Stories
Slash Boxes
Comments
NOTE: use Perl; is on undef hiatus. You can read content, but you can't post it. More info will be forthcoming forthcomingly.

All the Perl that's Practical to Extract and Report

use Perl Log In

Log In

[ Create a new account ]

pudge (1)

pudge
  (email not shown publicly)
http://pudge.net/
AOL IM: Crimethnk (Add Buddy, Send Message)

I run this joint, see?

Journal of pudge (1)

Tuesday December 13, 2005
02:51 PM

Darkly

[ #27965 ]

I recorded an old Randy Stonehill song called "Through the Glass Darkly." I posted about it awhile ago, and noted that it comes from 1 Corinthians 13:12. Someone else noted that a movie is coming out (starring Keanu Reeves) based on Philip K. Dick book called "A Scanner Darkly."

I was watching "Ghost in the Shell," which provided much of the basis for The Matrix (also starring Keanu Reeves), and there's a line early in the movie: "What we see now, is like a dim image in a mirror; then, we shall see face to face." Same line.

The Fine Print: The following comments are owned by whoever posted them. We are not responsible for them in any way.
 Full
 Abbreviated
 Hidden
More | Login | Reply
Loading... please wait.
  • Re Through the Glass Darkly and 1 Corinthians 13:12

    I normally don't discuss religious topics online, and would consider it quite OT on Use.Perl. But I'm discussing literature and on-line tools and my experiences with same in a religious context, not Religion per se, so I'll bend my rule.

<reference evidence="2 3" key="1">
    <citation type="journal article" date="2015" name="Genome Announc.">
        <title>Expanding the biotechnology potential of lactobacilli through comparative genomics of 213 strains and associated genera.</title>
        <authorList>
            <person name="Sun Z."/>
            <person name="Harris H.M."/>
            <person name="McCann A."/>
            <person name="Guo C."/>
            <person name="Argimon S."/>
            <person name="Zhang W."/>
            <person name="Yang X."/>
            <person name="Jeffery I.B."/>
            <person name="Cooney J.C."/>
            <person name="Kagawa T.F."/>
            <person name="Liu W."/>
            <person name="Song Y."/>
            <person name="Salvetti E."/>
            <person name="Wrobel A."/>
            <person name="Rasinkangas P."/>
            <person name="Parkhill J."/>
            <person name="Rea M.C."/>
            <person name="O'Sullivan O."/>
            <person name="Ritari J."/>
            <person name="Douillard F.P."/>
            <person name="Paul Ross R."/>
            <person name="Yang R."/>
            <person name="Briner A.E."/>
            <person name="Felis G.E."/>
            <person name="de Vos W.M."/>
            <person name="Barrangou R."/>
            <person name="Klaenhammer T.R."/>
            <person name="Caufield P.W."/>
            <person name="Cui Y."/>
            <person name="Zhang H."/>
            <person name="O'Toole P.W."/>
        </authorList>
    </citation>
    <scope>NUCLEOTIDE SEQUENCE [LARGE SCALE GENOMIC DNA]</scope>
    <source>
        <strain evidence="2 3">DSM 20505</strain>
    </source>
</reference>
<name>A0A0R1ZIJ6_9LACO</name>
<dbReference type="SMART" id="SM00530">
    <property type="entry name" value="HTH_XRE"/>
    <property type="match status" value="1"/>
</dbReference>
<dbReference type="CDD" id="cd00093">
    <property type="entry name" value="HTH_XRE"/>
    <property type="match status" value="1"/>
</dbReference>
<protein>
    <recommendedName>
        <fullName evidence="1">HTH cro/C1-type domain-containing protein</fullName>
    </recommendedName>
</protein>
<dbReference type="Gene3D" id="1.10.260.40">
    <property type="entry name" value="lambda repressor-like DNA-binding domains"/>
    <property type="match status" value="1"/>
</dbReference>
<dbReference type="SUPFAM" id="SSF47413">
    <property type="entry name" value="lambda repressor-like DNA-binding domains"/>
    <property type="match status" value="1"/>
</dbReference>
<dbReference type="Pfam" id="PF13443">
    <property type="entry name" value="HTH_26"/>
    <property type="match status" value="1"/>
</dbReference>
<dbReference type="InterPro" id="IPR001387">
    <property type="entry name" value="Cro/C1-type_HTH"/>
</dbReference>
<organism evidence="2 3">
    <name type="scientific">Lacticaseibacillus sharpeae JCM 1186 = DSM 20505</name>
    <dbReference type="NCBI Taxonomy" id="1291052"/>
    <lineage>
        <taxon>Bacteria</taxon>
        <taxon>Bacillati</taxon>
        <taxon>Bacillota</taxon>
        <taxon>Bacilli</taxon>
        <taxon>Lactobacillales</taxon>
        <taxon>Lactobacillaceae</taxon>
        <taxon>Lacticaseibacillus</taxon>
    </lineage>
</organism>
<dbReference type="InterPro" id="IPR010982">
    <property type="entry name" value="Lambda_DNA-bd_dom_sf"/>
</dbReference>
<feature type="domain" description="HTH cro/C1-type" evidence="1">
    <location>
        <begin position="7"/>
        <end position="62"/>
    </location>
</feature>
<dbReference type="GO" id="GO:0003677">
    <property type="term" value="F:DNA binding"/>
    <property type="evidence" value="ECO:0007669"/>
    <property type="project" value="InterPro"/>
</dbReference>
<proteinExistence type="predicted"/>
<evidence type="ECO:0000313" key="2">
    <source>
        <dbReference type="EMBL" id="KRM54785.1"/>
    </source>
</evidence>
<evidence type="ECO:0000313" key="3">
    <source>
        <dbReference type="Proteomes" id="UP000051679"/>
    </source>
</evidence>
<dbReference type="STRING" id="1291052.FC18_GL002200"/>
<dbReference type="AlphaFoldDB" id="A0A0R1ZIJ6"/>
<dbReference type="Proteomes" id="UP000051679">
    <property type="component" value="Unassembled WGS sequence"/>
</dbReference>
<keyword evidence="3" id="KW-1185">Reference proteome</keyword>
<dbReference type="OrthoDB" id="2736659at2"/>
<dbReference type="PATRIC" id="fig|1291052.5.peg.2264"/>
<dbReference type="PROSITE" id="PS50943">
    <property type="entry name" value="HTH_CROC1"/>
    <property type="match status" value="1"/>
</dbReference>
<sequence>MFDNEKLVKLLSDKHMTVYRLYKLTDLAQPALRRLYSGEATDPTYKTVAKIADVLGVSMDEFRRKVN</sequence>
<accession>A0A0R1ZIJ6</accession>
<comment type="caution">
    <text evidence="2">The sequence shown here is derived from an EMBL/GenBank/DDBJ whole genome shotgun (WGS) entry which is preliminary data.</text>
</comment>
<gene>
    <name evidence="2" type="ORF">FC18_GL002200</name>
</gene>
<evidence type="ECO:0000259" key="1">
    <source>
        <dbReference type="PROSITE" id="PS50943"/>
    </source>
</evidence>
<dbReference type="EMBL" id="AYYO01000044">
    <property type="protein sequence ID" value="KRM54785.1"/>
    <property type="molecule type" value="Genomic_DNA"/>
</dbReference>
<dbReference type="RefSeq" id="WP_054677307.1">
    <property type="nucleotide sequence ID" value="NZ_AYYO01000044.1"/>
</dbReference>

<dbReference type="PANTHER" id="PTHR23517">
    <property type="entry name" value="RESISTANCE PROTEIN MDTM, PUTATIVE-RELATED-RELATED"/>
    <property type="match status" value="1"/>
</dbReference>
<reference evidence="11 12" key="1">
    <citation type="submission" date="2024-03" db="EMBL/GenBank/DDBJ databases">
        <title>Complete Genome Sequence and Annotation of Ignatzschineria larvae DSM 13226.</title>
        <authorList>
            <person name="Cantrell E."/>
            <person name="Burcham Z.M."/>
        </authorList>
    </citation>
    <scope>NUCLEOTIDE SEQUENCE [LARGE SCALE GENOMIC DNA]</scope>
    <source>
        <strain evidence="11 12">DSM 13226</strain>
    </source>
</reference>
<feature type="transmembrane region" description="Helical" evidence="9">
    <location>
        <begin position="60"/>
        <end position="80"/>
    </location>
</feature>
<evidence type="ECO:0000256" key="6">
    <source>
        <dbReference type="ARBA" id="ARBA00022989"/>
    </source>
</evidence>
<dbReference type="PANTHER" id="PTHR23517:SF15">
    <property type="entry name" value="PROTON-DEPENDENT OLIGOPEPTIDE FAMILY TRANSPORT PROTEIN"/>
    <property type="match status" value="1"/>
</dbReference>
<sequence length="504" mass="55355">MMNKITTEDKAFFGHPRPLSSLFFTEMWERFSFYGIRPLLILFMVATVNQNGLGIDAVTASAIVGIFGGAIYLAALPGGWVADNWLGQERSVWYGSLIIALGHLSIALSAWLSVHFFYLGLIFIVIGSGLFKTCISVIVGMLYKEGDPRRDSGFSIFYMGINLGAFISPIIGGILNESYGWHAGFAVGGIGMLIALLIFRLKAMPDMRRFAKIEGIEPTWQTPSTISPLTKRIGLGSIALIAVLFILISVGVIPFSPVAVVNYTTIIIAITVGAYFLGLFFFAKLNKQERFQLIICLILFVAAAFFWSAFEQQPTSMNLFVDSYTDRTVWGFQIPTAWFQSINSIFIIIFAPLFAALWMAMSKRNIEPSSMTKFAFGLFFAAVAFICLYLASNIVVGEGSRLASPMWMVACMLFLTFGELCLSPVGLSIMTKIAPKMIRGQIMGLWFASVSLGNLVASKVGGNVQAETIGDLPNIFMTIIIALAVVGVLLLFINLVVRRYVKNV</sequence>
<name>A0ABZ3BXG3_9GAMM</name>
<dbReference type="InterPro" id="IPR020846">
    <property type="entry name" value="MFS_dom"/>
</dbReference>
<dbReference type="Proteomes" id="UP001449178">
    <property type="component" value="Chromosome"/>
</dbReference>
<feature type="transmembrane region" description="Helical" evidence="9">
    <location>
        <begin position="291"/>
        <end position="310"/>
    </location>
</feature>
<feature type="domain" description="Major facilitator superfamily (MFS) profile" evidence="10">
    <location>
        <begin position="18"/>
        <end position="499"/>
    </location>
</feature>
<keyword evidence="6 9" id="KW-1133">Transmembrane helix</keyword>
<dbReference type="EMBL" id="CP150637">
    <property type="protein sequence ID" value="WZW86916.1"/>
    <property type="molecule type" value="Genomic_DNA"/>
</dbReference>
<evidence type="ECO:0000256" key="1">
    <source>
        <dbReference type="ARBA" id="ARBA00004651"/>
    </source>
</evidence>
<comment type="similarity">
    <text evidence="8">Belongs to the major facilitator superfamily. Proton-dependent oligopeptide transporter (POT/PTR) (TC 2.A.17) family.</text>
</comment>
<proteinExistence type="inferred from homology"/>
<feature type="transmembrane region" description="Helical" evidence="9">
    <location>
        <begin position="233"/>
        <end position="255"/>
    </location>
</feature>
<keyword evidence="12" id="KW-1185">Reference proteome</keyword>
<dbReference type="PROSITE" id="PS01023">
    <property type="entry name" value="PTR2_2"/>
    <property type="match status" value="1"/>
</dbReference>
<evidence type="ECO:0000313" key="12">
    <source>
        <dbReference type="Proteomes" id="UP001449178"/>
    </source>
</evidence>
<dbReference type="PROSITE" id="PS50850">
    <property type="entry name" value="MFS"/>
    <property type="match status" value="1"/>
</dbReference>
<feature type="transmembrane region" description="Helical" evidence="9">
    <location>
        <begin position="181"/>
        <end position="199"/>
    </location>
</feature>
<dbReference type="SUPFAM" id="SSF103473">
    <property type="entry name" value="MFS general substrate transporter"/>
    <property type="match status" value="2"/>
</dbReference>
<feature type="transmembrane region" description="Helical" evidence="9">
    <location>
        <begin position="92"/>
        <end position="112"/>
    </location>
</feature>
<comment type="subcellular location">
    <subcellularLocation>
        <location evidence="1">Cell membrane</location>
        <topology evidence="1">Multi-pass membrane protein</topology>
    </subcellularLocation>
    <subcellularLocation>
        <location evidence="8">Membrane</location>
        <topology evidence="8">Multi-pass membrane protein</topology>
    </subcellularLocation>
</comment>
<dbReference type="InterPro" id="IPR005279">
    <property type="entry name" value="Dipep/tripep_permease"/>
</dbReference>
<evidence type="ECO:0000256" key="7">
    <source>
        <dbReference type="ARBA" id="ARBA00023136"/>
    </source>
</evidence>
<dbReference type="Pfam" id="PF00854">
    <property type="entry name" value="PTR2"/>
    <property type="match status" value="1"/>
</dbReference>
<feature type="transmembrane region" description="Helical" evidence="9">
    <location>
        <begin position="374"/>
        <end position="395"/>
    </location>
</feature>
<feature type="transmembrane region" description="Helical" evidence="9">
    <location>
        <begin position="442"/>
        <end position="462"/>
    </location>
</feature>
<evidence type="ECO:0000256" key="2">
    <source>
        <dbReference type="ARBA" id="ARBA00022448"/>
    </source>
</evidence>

Shakespear has been accused of composing his plays solely by pasting together a bunch of book titles and lines from novels. This is delightfully ironic, as by this theory, his genius was that all the book titles and most

    --
    Bill
    # I had a sig when sigs were cool
    use Sig;
    • Very interesting, thanks. Interesting that you reference the Founding Fathers a few times ... the Deists among them would have approved of your TMTOWTDI approach to the Bible. :-)
      • Interesting that you reference the Founding Fathers a few times

        Once upon a time, Shakspeare and The Bible were nearly the only literature needed for a learned man. The Founding Fathers were almost entirely composed of learned men, and so they quoted and allueded to the great works. Expanding the list is indeed progress, but striking off the items upon which the later items were built loses something. I may begrudge the hours spent reading Milton and Spencer, but at least I get some of the allusions in

        --
        Bill
        # I had a sig when sigs were cool
        use Sig;